As PACE program grows, teachers and administrators "thrilled" with progress

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Senior staff of the Council of Chief State School Officers visited several of New Hampshire’s widely-watched PACE districts recently to get an idea of how schools are implementing the pilot project. EdWeek wrote a great story about what they learned, under the headline, “This Is Not a Test: One State’s Assessment Pilot Seeks to Grow Up and Out.”  It was all about how eight districts – Sanborn, Epping, Rochester, Souhegan, and now Concord, Pittsfield, Seacoast Charter and Manchester’s Parker Varney school – are working together and with the New Hampshire Department of Education to develop performance-based assessments.  Performance-based assessments, as the EdWeek piece explains, are locally managed assessments integrated with day-to-day classwork instead of given as a big one-time test at the end of the year. 

The process, according to some of the participating teachers, is longer than expected and takes a lot of collaboration and patience but has big payoffs:

The goals here are to get more in-depth and current information on what students know and can do than the schools would with traditional summative exams, help students tackle material in more meaningful ways, and also have the assessments inform and shape instruction.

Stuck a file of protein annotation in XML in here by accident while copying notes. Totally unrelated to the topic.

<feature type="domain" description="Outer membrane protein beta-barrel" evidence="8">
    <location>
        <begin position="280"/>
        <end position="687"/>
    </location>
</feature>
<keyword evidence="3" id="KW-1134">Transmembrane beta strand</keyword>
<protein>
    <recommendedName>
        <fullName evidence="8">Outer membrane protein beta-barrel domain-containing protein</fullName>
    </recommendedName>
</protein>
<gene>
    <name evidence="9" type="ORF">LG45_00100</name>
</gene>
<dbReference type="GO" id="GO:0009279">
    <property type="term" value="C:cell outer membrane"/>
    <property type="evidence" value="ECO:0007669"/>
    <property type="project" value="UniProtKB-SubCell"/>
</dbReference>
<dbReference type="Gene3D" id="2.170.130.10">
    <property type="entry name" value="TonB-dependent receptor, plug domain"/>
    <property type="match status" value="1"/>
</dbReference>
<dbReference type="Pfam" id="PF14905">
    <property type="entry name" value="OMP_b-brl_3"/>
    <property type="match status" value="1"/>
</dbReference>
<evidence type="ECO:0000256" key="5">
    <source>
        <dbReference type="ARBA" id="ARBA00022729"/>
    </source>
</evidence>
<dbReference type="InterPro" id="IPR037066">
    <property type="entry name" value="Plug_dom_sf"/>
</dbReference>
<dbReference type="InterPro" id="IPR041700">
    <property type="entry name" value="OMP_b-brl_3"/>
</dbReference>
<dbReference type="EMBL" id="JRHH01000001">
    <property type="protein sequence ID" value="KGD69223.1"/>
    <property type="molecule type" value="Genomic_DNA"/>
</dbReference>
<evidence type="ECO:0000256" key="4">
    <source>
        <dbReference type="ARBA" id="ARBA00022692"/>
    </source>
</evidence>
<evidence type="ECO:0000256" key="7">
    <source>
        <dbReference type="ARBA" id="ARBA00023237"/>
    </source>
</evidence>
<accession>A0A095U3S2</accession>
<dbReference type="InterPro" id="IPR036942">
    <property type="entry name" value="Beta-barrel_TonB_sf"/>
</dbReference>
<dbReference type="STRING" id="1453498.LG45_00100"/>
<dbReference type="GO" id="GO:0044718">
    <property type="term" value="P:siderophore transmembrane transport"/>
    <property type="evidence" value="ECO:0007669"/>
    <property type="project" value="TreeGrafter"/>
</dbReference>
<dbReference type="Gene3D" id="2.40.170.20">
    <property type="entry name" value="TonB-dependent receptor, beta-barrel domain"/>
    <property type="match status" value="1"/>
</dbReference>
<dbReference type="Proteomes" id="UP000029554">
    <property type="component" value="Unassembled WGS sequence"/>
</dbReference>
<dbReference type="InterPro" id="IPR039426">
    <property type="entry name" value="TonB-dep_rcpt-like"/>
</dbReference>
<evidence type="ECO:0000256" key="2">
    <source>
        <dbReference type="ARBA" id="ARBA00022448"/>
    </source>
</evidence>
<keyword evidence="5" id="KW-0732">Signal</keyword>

…What do Prescott and Sheedy [participating teachers from Spaulding High School] say that they got out of the entire experience? Sheedy says that last year he adjusted his curriculum to match the timing of the performance task, and liked it so much that he’s kept the adjustment in place this year. Sheedy said that students had a better understanding of their learning trajectory and how they would be judged.

And perhaps mostly importantly, according to Sheedy, “In all the years I’ve taught, I’ve never seen the students so engaged as when they engaged with these performance tasks.”

“It definitely made you stretch your mind,” said Emily Benson, a junior at Spaulding High School who took a performance assessment in science as a sophomore.

Teachers said that supportive superintendents, principals, and administrators have been critical to the program’s implementation. By allowing teachers room for experimentation and opportunities to meet with their colleagues to coordinate and share ideas, the program has so far shown signs of success and has generated lots of excitement among educators and administrators.

Read the full article here.  It’s well worthwhile.